No, I haven’t lost my mind.
One of the things that I adore the most about London, is the sheer curiosity that this city engenders. You think you know London, and then you discover that some of the Trafalgar Square traffic lights have special symbols, rather than the ubiquitous stick man ushering pedestrians across the crossing.
If I’m being honest, this isn’t a new discovery for me – but one that I’ve meant to share forever and a day, and never quite managed to write the blog post.
So here I am, fresh off from a day of London touring with New Zealand friends, and ready to finally share my cute discovery. (I took them on a bespoke ‘Emma Tour’ stretching from breakfast with a view from Aqua Shard, past The Globe, across the wobbly bridge, around St Pauls Cathedral, along Fleet Street, past Clement St Danes Church, stopping quickly in the Twinings Shop and Museum, introducing them to Kaspar the lucky cat in the Savoy, along Pall Mall, past Buckingham Palace and dropping them into Fortnum and Masons. We managed 15,000 steps, but I clearly didn’t exhaust them as they went on to do another 16,000 without me!)
But, I feel like the street furniture highlight (I never thought that was a phrase I’d type), was found in the Traffic Lights around Trafalgar Square, just near the Charing Cross tube station entrance (you know, the shortcut to the Bakerloo Line next to St Martin’s Church – you didn’t know that? You’re welcome).
For the 2016 Pride Week in London, fifty pedestrian lights were replaced with gender-neutral or LGBTI images, such as a crossing same-sex couple. The installation was based on gay-friendly lights installed in Vienna ahead of Eurovision in 2015.
The London lights were actually meant to be only temporary (a bit like the Greenwich Millenium Dome, 18 years later) but some have become permanent in the city’s iconic Trafalgar Square. At the time, the Mayor of London, Sadiq Khan said the new signals demonstrated “the tolerance and celebration of difference in our city.”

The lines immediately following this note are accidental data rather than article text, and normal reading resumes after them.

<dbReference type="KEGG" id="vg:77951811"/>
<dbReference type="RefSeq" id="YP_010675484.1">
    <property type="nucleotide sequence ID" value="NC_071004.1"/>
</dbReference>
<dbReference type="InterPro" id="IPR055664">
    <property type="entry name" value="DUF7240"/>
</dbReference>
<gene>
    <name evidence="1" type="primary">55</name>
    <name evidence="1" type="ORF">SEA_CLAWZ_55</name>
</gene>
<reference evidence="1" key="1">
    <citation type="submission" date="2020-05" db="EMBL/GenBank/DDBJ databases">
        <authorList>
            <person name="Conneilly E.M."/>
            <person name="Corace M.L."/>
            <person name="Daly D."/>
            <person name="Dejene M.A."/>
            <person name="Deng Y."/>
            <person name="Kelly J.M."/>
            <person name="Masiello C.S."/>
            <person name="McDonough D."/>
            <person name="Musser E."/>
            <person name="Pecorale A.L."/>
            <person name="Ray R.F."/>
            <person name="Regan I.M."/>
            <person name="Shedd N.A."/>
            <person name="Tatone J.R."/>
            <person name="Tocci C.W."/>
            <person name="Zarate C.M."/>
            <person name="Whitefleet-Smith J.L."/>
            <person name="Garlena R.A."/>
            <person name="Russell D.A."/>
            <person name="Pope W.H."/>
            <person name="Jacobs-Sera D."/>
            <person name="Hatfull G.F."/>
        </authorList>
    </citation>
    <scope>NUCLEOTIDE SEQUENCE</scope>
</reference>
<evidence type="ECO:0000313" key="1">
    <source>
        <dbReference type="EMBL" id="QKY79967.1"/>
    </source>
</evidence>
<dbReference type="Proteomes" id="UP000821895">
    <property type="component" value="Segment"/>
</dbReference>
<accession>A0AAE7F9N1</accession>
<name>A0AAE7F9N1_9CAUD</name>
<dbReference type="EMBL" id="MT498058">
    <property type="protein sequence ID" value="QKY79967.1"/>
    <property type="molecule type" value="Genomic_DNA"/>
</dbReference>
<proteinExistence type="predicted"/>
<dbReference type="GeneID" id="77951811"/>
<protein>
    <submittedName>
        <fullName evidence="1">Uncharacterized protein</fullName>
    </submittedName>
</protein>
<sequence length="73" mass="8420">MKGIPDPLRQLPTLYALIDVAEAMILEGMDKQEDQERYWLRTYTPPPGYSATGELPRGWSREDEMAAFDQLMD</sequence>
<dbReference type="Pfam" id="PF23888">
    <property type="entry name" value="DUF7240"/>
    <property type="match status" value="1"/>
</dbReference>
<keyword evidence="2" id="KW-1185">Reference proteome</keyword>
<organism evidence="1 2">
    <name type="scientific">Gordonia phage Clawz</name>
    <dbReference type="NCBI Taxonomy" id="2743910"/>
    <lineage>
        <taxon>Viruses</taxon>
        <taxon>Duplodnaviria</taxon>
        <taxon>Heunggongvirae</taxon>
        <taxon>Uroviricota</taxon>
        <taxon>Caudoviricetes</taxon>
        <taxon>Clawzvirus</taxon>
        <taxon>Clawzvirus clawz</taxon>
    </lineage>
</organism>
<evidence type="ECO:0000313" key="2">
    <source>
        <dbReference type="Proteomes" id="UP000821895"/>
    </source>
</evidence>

I just love them.
I also love that they are a subtle ode which most people might miss in their busy lives. I’ve always been one with an eye for unique detail, and every time I show these to friends who haven’t noticed them before, they cross the road with a smile on their face. (It may just be a polite smile because I’m crazy but I’m ok with that.)
Every time I’ve been at those lights and stopped to take photos, strangers finally look up from their phones and notice the lighthearted safety feature – and grin away. Such a simple thing, but quite powerful in their own way. Sure, they won’t wipe homophobia from the world, but every shoreline beach is made from many grains of sand, am I right?
Alison Camps, director at Pride in London, said: “It’s fantastic that London is a city so keen to celebrate Pride that even traffic lights can be used. This small symbol is a big gesture from the Mayor of London and TfL, and we’re delighted to have their support.
“These lights are a perfect display of that, saying that our city recognises each and every one of us for who we are.”
They also make me think of home – in my favourite New Zealand city, Wellington, there are pedestrian lights of key suffragette Kate Shepherd around our Parliament building, and of crossdressers in the Te Aro ‘red light’ district. Don’t even get me started on Berlin’s Ampelmann – he has a whole store dedicated to his pedestrian light exploits.
Whatever will they think of next? While we’re here, thinking about unique London oddities – did you know that in Trafalgar Square, a secret hides in plain sight?
What is the most curious architectural detail that you’ve come across on your travels?